Nantahala-Pisgah Agreement, North Carolina
IMBA/SORBA is one of many members taking part in two collaborative groups: the Nantahala-Pisgah Forest Partnership and the Stakeholders Forum. They are working on securing bike access through recommendations for the Nantahala and Pisgah Plan Revision. This years-long project holds the potential to change the way millions of people use the two forests, in which recreation supports a growing economy that has spread across the mountains of Western North Carolina. IMBA/SORBA entered into an historic agreement with 40 organizations and recreation-related businesses recommending over 160,000 acres of National Recreation Areas for the Nantahala-Pisgah National Forest, preserving the land AND access to mountain bike trails in this iconic riding destination.
Restoring access in the Allegheny Recreation Area, Pennsylvania
IMBA’s advocacy team supported our chapters Northern Allegheny Mountain Bike Association and Western New York Mountain Bike Association in successfully advocating to open 12.5 miles of trail previously closed to bikes in the Allegheny Recreation Area in Northwest Pennsylvania. Strong relationships with the US Forest Service—thanks to local mountain biker advocacy, professionalism and dedicated volunteers—played a major role in the proposal to reopen a trail that was closed to bikers in 1994. NAMBA and WNYMBA expect these trails in Tracy Ridge to be open soon, after the Forest Service issues its final decision.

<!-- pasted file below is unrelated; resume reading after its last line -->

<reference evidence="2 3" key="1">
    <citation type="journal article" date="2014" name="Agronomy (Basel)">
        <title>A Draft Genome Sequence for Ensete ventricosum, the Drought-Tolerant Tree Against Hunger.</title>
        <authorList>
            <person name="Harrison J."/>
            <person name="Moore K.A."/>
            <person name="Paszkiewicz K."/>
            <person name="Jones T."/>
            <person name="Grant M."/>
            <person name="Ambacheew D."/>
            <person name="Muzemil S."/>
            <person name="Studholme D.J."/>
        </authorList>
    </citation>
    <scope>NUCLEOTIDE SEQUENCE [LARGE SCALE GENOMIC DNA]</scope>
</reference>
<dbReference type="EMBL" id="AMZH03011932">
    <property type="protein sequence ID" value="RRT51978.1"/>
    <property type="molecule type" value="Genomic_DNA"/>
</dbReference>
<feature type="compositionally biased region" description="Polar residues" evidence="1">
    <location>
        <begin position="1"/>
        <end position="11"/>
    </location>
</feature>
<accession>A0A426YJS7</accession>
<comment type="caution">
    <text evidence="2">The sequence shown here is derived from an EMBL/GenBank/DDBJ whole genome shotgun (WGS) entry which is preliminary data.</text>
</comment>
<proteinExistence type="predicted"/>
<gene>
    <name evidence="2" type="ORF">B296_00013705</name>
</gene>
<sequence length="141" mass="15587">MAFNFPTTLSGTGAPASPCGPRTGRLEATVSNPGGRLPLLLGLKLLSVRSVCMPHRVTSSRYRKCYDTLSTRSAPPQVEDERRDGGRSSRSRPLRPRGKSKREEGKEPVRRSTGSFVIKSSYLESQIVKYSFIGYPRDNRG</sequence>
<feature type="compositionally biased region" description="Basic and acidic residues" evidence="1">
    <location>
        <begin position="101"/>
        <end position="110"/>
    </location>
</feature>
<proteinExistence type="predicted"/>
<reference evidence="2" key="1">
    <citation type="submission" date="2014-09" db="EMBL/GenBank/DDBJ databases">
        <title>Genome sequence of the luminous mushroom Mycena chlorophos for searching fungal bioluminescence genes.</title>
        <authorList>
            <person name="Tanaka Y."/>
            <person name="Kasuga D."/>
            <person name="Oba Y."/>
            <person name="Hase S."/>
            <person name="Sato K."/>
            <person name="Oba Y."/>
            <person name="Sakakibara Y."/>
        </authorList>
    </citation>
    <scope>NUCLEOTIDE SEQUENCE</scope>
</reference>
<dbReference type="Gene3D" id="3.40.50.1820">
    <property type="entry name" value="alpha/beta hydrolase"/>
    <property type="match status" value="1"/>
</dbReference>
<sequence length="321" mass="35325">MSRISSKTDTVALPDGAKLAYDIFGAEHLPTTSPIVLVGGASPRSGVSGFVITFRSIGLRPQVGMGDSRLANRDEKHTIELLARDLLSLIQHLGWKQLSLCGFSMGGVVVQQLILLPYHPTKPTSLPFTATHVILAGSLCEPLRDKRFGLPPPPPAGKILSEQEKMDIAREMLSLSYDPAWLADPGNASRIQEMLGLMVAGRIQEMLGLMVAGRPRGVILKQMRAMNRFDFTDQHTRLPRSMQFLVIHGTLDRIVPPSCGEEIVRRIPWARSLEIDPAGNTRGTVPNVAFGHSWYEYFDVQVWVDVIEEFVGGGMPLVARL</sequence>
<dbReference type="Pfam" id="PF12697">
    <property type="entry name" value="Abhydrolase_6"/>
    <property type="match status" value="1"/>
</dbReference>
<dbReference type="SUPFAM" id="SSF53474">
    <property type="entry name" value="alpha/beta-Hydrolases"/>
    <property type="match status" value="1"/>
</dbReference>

Forest planning: Inyo, Sierra, Sequoia National Forests, California
National forest plans are important for mountain bikers to pay attention to because they set the overall management direction and guidance for the forests. The plans are revised only once every 20 years and, among other things, can lead to future Wilderness recommendations and where mountain bike access is and is not allowed. Organizing around one forest plan is challenging enough; covering three simultaneously is monumental. IMBA’s advocacy team worked closely with IMBA chapter members to actively participate in the multi-year U.S. Forest Service Forest Plan revision process on the Sierra, Sequoia and Inyo National Forests, an area covering 4.4 million acres. Chapters and members were engaged at every step in the process, and were successful in generating well-informed comments and influencing this planning process in favor of mountain bike opportunities and continued trail access.